Bone marrow contains virus-specific cytotoxic T lymphocytes

Mark K. Slifka, Jason K. Whitmire, Rafi Ahmed

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    66 Scopus citations

    Abstract

    Immunizing bone marrow donors prior to bone marrow transplant (BMT) has the potential for adoptively transferring specific immunity against opportunistic pathogens. Studies have shown that long-term antibody production occurs in the bone marrow and that specific humoral immunity may be transferred from donor to recipient following BMT. However, the magnitude and duration of T-cell memory in the bone marrow compartment has not been adequately investigated. In this study, virus-specific CD8+ T-cell responses in the bone marrow were compared with those observed in the spleen of mice acutely infected with lymphocytic choriomeningitis virus (LCMV). During the acute stages of infection, most CD8+ T cells in the spleen and bone marrow showed upregulated surface expression of the activation/memory marker, LFA-1 (LFA-1(hi)). After clearing LCMV infection, the antiviral immune response subsided to homeostatic levels and the ratio of CD8+/LFA-1(hi) to CD8+/LFA- 1(lo) T cells in the spleen and bone marrow of LCMV immune mice returned to the value observed in naive mice. Virus-specific ex vivo effector cytotoxic T-lymphocyte (CTL) responses could be identified in both spleen and bone marrow compartments at 8 days postinfection. LCMV-specific CTL precursor (CTLp) frequencies peaked in the bone marrow at 8 days postinfection and averaged one in 200 to one in 650 CD8+ T cells, a frequency similar to that observed in the spleen. After clearing the acute infection, potent LCMV- specific CTL memory responses could be demonstrated in the bone marrow for at least 325 days postinfection, indicating long-term persistence of antiviral T cells st this site. Adoptive transfer of LCMV-immune bone marrow into severe combined immunodefeciency (SCID) mice provided protection against viral challenge, whereas SCID mice that received naive bone marrow became chronically infected upon challenge with LCMV. These results indicate that after acute viral infection, virus-specific memory T cells can be found in the bone marrow compartment and are maintained for an extended period, and when adoptively transferred into an immunodeficient host, they are capable of conferring protection against chronic viral infection.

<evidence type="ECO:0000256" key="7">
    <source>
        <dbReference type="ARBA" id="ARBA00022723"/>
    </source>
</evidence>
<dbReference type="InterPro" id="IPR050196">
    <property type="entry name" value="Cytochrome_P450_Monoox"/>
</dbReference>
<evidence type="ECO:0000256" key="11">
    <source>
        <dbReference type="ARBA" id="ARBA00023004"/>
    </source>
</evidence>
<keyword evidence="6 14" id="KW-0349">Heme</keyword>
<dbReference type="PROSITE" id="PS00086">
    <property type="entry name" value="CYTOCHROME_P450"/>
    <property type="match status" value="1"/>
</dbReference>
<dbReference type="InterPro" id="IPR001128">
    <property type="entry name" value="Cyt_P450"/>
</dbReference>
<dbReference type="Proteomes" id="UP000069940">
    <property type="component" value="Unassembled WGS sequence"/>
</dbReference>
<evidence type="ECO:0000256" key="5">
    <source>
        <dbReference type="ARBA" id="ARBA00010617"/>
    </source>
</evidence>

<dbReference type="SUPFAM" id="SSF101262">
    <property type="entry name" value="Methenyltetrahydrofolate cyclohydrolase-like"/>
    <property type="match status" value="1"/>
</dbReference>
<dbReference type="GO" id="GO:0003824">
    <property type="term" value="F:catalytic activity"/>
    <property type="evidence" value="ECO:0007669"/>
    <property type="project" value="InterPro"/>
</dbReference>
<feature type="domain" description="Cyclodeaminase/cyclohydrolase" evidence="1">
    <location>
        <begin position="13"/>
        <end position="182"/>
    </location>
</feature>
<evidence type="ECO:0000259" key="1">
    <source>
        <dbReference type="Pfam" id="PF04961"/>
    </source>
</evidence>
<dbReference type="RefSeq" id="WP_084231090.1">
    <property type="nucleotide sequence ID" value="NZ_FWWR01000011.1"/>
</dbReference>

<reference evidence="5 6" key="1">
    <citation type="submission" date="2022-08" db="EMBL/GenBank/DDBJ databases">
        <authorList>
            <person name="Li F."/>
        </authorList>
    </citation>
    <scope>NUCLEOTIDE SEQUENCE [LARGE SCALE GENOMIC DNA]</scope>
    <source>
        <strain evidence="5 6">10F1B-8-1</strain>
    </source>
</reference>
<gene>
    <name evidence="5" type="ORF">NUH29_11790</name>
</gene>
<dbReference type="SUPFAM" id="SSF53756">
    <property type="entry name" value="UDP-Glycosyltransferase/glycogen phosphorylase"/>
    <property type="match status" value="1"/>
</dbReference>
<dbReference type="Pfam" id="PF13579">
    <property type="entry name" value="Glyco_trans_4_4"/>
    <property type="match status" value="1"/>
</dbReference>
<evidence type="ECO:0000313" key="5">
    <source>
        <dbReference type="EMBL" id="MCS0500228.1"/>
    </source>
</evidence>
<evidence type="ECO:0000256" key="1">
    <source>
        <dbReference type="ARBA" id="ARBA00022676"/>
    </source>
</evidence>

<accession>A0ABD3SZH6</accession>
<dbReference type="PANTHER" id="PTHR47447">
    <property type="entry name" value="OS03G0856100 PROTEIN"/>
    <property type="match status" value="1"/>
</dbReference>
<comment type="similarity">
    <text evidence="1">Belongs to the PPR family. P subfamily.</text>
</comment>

Original languageEnglish (US)
    Pages (from-to)2103-2108
    Number of pages6
    JournalBlood
    Volume90
    Issue number5
    StatePublished - Sep 1 1997

    ASJC Scopus subject areas

    • Biochemistry
    • Immunology
    • Hematology
    • Cell Biology

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  • Cite this

    Slifka, M. K., Whitmire, J. K., & Ahmed, R. (1997). Bone marrow contains virus-specific cytotoxic T lymphocytes. Blood, 90(5), 2103-2108.